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When Every Minute Counts


When he was an emergency room physician at Charles A. Dean Memorial Hospital (CA Dean) treating lost and injured hikers, hunters, or snowmobilers, Robert Bowie, MD, director of Emergency Medical Services, would sometimes ask himself, “If we reached this patient sooner, what kind of difference could it make?”

That is the question that has driven him towards a new career as a professor of practice in the biomedical engineering program at the University of Maine. Here, ‘Doc Bowie’ as he is known, is putting his varied skillset to use working with engineering students to develop better drones to find the injured that much sooner.

IMG_1340.JPG“The focus at the university in the last six months or so with the students is to try to develop technology that assesses a patient’s vital signs from a UAV (unmanned aerial vehicle) at far field—which is away from the patient a bit—and near field which is close to them, but all non-invasively,” said Doc Bowie.

Doc Bowie is currently the Emergency Medical Services director at CA Dean and the medical director for Downeast Emergency Medicine Institute, or DEEMI. DEEMI is a nonprofit search and rescue organization that has a fleet of Humvees, a fixed-wing aircraft, and drones that it deploys for search and rescue missions across Maine. In addition to his doctoral degree in medicine, Doc Bowie has a master’s degree in biomedical engineering, has worked as a medic, and has treated patients in the back of an ambulance in rural locations around the Moosehead Lake area. 

“It’s a 55-mile lake. It’s an area the size of Rhode Island we covered with CA Dean EMS, and in that, you get to realize how truly remote it can be,” he said as he showed us a map on the wall of his office with dozens of pushpins around the Moosehead Lake area that he has been to on emergency calls.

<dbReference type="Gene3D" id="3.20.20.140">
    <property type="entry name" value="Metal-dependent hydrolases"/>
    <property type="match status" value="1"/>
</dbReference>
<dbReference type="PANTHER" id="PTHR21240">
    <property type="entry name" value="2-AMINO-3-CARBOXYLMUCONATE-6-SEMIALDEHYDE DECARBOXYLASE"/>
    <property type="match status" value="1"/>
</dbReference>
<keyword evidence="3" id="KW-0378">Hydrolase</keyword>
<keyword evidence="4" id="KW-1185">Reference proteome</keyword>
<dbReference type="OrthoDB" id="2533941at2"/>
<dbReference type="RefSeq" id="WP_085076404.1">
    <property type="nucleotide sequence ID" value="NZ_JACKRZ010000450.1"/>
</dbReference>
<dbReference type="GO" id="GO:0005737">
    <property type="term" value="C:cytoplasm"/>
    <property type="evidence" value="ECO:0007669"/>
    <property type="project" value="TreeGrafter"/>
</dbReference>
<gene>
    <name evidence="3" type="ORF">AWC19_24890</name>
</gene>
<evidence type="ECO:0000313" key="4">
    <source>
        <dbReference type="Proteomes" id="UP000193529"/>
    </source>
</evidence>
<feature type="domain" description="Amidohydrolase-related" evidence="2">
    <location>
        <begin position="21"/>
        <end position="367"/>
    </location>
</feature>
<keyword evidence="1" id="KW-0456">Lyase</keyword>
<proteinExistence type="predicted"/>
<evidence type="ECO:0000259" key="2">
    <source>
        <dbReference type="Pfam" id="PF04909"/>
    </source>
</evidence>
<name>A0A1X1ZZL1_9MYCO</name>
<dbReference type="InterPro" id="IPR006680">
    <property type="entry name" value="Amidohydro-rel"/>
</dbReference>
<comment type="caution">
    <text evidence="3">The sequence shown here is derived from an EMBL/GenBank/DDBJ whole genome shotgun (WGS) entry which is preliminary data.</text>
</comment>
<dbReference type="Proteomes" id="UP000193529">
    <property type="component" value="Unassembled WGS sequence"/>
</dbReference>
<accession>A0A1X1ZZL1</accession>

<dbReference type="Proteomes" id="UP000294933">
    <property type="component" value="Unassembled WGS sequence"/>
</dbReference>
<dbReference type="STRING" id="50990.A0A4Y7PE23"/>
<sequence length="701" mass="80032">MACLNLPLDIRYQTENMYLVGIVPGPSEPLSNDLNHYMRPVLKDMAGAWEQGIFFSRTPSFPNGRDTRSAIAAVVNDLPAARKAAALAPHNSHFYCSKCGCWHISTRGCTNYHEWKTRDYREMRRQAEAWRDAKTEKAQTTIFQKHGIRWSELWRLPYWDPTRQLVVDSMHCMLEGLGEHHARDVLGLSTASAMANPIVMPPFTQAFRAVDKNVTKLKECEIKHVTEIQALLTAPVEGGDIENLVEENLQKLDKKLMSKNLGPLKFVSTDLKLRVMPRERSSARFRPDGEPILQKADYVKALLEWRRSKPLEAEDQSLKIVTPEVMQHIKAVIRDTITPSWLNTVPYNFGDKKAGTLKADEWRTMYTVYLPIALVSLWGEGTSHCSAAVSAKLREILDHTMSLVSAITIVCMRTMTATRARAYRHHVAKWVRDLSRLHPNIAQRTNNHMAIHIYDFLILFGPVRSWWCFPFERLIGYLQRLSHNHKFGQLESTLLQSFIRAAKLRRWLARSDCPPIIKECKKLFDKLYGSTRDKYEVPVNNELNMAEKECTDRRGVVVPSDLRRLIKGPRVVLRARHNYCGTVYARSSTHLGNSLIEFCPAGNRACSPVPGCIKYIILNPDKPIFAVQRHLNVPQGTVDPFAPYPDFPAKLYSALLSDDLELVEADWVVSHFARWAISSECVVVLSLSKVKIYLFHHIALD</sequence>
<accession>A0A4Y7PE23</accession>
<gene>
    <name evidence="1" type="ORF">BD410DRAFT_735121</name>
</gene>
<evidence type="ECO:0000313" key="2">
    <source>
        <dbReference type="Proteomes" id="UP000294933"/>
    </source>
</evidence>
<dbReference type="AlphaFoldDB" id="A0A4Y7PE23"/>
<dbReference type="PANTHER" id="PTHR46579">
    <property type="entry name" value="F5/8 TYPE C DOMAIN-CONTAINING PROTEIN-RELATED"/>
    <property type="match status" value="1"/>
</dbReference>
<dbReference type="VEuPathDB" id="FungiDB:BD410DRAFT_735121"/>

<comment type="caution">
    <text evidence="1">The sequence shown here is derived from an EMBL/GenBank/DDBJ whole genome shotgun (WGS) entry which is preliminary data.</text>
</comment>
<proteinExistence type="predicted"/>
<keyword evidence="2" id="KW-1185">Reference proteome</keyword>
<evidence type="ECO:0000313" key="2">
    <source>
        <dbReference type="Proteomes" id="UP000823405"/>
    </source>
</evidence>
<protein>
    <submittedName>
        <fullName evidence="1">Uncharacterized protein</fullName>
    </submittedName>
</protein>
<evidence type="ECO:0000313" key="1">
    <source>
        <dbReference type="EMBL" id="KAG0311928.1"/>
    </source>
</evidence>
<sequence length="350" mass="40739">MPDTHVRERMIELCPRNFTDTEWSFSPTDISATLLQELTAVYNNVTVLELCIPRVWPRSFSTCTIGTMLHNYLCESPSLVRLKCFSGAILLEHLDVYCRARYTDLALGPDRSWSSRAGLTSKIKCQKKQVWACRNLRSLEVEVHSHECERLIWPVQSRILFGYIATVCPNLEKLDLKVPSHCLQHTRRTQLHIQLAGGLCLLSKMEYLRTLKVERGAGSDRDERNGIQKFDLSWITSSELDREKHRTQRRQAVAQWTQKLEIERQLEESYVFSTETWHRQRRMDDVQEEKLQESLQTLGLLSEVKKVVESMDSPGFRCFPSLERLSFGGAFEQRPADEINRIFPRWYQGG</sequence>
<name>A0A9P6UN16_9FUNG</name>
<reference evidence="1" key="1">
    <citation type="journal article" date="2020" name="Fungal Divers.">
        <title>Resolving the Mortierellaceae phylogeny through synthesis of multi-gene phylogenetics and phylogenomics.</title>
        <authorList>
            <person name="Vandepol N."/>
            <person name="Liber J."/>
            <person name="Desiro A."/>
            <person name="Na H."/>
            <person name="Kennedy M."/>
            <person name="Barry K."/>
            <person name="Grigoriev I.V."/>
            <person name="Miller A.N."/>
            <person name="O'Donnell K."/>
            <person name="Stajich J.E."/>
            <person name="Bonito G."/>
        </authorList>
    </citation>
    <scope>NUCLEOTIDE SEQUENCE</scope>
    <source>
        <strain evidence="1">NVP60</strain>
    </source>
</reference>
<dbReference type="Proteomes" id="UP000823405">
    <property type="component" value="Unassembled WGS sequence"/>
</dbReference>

IMG_1330.JPGHis office is also filled with search and rescue equipment and technology, including an older version drone, an x-ray machine, and a defibrillator. On the far wall is a dry erase board that is covered in writing, featuring drawings of drones, notes about search and rescue technology, various partners, grants, and research projects. Outside in the University of Maine parking lot is the vehicle he drove to work—a bright orange, yellow, and white, Humvee with a 12-thousand-pound winch on the front grill, an array of lights, antennas, sensors, and search and rescue equipment. He brings all this to the campus for a reason.

“The students get a clinical connection. They get to see why they’re making this device. They see a place where it is being used. We bring them the ambulance, we bring them the Humvee, we bring them the UAV, and they actually touch it and see it working and they see how what they are working on could be actually used in a scenario.”

Hemant Pendse, PhD, is the department chair of the University of Maine’s Biomedical Engineering program. He said Dr. Bowie’s skillset and connections to a rural hospital and search and rescue organization make him an invaluable asset. 

“What he brings to the classroom and other faculty members and other students is his vast experience.”
Currently, the students are developing a prototype drone that could be used to locate a patient, assess the patient’s condition, and fly in emergency medical supplies or equipment. The drone will have cameras and thermal sensors that could find a patient and assess a patient’s body temperature and approximate weight. It could also help determine if the patient is breathing, conscious, and alert. The drones could also be used to drop in equipment to patients such as a thermal blanket if they’re experiencing hypothermia or aspirin if they’re complaining of chest pain. It could fly in supplies, antibiotics, or equipment to paramedics once they’ve reached a patient.  

“We try to support the medics in the job they are trying to do which is to get the patient out sooner rather than later and get them out treated and safe and in less misery. And then, it allows the doctor down the line at Eastern Maine Medical Center or the receiving hospital to prepare for this patient.”
It’s a partnership bringing the best minds at the University of Maine, DEEMI, and EMHS’ rural hospitals, such as CA Dean, to help save lives across Maine.

“The other thing that people don’t realize is that this interaction between the people at CA Dean, and DEEMI, and the university energizes the volunteers, so they get more enthusiastic about their day-to-day job—they’re a part of something improving things. Any time you have the privilege of doing that, it makes your job so much better.”